This is assuming more or less that the mass of Mars had always been the mass of Earth as opposed to it increasing suddenly; if it increased suddenly, a mechanism would need to exist for the mass to increase suddenly, and the most realistic scenario for this is a collision, which would most certainly change the orbit of Mars. Even if an advanced civilization had the capacity to bring mass somehow to Marss to increase its size, you could essentially think of a delivery of this amount of mass as functionally a series of smaller collisions that would ultimately add up.

Edit: Let’s further consider the idea of an instantaneous mass increase; while a collision would be more or less an instantaneous mass increase, the direction and momentum of the colliding object would matter a great deal, and so let’s suspend some disbelief and say, somehow, the mass increased without any outside influence (in other words, we treat this as a closed system where momentum is conserved).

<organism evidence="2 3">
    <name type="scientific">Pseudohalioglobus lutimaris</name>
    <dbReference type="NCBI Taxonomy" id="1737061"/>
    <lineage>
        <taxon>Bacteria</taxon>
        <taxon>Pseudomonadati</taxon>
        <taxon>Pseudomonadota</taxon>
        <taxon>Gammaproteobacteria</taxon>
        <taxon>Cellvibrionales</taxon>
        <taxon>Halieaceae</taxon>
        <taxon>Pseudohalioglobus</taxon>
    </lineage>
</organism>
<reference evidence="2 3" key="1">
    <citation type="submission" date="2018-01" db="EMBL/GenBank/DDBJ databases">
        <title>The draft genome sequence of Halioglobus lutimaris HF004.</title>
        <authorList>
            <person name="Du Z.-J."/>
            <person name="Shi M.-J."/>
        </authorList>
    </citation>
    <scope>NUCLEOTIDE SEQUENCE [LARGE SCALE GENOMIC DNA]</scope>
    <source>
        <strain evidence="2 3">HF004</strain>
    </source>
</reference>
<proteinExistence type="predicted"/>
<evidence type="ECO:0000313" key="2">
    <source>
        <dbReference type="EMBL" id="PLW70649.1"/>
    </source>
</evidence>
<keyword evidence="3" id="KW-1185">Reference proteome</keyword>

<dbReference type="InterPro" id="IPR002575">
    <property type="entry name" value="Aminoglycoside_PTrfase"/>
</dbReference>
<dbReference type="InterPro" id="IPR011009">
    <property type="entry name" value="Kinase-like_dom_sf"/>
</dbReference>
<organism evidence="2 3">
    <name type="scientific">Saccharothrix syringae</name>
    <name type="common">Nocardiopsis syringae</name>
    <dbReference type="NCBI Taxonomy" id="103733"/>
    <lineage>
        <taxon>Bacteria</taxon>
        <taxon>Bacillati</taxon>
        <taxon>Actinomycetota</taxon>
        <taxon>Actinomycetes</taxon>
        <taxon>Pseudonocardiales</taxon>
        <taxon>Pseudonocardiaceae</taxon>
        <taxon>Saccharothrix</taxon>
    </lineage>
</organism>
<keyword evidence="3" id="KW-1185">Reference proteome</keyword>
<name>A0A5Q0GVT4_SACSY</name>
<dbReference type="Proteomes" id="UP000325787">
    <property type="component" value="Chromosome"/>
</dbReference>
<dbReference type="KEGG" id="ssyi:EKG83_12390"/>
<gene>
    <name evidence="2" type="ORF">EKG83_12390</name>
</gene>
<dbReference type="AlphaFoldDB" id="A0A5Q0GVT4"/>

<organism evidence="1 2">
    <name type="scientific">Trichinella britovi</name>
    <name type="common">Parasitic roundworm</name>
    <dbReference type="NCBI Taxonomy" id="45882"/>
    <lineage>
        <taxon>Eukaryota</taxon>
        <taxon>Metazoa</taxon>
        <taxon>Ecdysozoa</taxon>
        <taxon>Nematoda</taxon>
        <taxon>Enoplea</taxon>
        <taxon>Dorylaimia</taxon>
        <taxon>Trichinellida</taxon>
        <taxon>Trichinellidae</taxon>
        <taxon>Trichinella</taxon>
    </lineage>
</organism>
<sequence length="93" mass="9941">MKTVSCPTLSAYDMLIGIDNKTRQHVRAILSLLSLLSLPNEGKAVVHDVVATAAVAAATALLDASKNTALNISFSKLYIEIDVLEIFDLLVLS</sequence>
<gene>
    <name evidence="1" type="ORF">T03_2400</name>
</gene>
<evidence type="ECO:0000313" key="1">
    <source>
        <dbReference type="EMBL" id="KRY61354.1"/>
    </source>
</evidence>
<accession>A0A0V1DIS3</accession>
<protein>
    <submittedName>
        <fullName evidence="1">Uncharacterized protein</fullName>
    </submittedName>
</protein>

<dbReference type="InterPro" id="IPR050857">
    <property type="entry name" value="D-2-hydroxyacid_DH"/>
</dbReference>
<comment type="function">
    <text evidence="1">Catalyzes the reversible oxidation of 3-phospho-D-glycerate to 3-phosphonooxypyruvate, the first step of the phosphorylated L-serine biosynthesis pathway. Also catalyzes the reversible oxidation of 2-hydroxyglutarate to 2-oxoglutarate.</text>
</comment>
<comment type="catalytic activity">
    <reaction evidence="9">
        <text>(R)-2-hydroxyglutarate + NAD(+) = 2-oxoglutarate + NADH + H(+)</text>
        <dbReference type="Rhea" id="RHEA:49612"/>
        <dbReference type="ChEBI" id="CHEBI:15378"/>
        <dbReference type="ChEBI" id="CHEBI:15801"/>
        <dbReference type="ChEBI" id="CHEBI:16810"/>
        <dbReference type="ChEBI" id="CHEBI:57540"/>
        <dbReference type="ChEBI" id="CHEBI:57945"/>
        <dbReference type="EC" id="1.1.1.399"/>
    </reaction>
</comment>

Since angular momentum must be conserved in this scenario, $$L_{initial} = L_{final}$$ or in other words $$m_{mars}v_{T,i}r_i=m_{earth}v_{T,f}r_f$$ $$m_{mars}\frac{2\pi r_i^2}{P_i}=m_{earth}\frac{2\pi r_f^2}{P_f}$$ Using Newton’s version of Kepler’s 3rd law $$P^2=\frac{4 \pi^2}{G(m_1+m_2)}a^3$$ And using the simplifying assumption $$m_{sun}>>m_{earth}>m_{mars}$$ $$\frac{m_{mars}^2r_i}{m_{earth}^2}=r_f$$ Seeing as the mars is about 10% the mass of Earth, this means that the distance of Mars from the Sun would decrease 100 fold, at least if no other bodies were concerned. It would probably go into some chaotic trajectory due to its interaction with other planets, and from there it would be anyones guess what would happen, although crashing into the sun seems likely.

It’s worth noting that, while we chose to conserve angular momentum, energy here is not conserved because we are magically synthesizing new mass out of nowhere. This situation may seem counterintuitive, and it should, because this scenario isn’t physical, but also because orbital mechanics are notoriously not intuitive.